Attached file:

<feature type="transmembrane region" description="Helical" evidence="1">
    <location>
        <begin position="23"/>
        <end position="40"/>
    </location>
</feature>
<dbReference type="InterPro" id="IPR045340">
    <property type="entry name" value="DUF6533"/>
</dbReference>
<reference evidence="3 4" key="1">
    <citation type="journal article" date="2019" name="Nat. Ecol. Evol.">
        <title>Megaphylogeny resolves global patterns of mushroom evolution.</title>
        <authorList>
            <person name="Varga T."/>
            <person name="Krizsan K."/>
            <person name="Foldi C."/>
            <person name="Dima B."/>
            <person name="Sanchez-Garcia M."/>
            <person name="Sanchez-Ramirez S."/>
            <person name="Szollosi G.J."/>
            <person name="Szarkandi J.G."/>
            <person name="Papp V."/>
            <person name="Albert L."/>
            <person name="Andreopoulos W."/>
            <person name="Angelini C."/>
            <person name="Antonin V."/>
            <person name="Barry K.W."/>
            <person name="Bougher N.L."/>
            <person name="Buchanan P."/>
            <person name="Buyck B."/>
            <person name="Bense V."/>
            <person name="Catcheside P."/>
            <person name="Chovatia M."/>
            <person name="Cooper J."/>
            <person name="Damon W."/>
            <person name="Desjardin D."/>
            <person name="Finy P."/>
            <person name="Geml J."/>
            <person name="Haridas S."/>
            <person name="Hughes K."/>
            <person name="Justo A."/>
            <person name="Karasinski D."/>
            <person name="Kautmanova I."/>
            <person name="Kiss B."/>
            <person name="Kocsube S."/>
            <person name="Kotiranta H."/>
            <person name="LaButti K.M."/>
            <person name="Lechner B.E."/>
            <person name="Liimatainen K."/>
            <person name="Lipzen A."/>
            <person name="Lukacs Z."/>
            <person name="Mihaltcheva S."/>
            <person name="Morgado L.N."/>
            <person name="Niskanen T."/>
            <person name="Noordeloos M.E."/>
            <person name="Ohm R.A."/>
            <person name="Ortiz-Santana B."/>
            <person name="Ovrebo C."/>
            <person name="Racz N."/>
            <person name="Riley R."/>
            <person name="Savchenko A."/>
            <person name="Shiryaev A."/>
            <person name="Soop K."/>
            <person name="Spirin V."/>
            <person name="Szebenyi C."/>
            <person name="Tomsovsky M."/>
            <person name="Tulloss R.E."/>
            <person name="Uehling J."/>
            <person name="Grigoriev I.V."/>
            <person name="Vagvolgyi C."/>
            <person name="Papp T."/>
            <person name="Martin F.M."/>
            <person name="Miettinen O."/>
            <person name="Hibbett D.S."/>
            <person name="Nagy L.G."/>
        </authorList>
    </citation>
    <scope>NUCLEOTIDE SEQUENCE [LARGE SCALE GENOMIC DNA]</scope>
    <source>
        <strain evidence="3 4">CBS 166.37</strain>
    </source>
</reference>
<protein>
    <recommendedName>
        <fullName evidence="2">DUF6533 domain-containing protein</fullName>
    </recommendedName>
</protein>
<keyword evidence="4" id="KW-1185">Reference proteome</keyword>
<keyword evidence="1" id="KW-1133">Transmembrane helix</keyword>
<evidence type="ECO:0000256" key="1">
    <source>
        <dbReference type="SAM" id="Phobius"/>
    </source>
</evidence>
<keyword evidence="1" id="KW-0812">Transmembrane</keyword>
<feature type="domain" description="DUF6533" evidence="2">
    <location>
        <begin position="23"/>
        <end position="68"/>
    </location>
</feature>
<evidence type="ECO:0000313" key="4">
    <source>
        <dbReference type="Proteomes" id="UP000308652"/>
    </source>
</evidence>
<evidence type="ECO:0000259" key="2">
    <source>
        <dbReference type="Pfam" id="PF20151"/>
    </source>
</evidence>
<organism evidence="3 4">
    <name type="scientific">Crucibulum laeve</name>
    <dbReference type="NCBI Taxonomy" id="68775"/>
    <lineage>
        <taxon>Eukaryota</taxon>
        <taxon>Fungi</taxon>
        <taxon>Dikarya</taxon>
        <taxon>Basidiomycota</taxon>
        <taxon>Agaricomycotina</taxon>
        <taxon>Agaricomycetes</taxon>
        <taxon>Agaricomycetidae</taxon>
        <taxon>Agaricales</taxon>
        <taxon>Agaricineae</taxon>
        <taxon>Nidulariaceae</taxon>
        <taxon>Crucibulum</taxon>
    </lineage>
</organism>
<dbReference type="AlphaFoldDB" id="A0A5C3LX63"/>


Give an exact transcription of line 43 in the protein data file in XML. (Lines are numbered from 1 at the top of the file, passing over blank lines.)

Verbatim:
            <person name="Kautmanova I."/>